Panel Paper: Supporting Clean Energy Innovation in the United States and China

Thursday, November 7, 2013 : 4:00 PM
Georgetown II (Washington Marriott)

*Names in bold indicate Presenter

Joanna Lewis, Georgetown University
China has emerged as a key center of innovation as China’s government research laboratories, universities, and domestic and multinational corporations have increased their innovative activity in recent years. High-level government economic plans now regularly call for increased attention to both indigenous innovation and the promotion of foreign investments in fields of strategic importance for the country, including clean energy. China has become a global leader in the manufacturing of many essential clean energy technologies, and in 2012 it invested more than any other country in clean energy deployment. Despite increasing trends in both public and private R&D spending across clean energy technology firms and research institutes, China still lags other nations in patenting activity and other metrics of innovation in this sector. As China’s policymakers look to further strengthen their own national clean energy innovation system, the United States system for supporting early-stage and transformative energy technologies offers a possible model.

This paper compares and contrasts the innovation systems that have been used to support clean energy research, development, deployment and dissemination in the United States and in China. It begins by assessing the current political climate for clean energy innovation in a global context, including challenges that American and Chinese industries are currently facing in remaining competitive, and the overall market status of leading Chinese and American firms in key clean energy technologies. It then turns to examining key elements and actors in each system, including who conducts and who funds R&D, and how innovation is incentivized, by mapping institutional actors, funding flows and policy support measures. This top-down assessment of institutions, actors and funding flows is then combined with an in-depth look at several firm-level case studies. The paper examines several notable cases of government support for clean energy innovations in both countries, and analyzes the factors that likely contributed to successes and failures within these cases.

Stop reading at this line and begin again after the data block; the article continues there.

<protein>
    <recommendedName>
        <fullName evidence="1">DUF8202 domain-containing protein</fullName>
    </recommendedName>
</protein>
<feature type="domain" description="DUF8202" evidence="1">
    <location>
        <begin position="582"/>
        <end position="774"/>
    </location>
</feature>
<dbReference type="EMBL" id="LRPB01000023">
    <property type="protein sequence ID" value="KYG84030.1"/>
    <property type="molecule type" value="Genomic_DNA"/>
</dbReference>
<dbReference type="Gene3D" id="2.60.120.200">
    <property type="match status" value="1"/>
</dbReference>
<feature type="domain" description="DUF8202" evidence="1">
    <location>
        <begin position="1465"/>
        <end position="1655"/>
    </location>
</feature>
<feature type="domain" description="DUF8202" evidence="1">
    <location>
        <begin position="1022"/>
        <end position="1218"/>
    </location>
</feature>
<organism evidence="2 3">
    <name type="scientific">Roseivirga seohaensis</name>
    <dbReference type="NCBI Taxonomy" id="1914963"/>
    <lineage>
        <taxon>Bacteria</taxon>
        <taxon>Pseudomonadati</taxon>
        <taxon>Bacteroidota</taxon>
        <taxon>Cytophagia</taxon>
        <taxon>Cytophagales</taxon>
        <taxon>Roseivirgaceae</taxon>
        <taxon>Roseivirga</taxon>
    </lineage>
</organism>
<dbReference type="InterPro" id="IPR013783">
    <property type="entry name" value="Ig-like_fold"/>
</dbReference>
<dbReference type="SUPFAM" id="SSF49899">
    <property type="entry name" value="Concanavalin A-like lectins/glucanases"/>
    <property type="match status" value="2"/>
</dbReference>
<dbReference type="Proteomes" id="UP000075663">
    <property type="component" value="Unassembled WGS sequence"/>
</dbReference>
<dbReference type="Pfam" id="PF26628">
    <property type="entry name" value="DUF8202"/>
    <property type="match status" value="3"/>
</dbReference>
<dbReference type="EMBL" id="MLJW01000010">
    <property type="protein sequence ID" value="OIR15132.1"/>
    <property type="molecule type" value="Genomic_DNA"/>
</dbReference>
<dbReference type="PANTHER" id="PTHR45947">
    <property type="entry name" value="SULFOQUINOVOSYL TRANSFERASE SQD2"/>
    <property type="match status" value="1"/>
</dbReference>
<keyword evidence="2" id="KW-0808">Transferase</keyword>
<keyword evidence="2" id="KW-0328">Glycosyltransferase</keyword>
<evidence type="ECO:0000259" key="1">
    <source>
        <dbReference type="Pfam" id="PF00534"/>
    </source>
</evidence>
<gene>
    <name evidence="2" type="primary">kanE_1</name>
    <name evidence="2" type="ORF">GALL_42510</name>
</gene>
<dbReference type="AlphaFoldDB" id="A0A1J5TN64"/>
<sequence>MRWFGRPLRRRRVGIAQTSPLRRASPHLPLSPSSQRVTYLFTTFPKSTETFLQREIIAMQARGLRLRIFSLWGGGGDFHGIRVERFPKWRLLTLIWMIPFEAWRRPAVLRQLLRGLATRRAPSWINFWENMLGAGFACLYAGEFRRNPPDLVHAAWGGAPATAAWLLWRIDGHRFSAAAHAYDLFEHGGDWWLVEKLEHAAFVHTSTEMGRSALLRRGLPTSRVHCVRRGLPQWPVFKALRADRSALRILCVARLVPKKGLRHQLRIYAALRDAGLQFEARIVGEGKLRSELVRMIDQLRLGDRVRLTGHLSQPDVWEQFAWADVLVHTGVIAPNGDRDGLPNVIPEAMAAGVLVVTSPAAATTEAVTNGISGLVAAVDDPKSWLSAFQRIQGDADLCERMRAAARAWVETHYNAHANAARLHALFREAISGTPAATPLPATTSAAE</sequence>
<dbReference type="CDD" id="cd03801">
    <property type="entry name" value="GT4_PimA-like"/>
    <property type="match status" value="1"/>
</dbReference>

After a comparative assessment of the strengths and weaknesses within the Chinese and the US system, the paper offers recommendations both for improving policy in each country to better support clean energy at various stages of the innovation process, and for improving collaborative innovation that benefits from the respective strengths of both countries.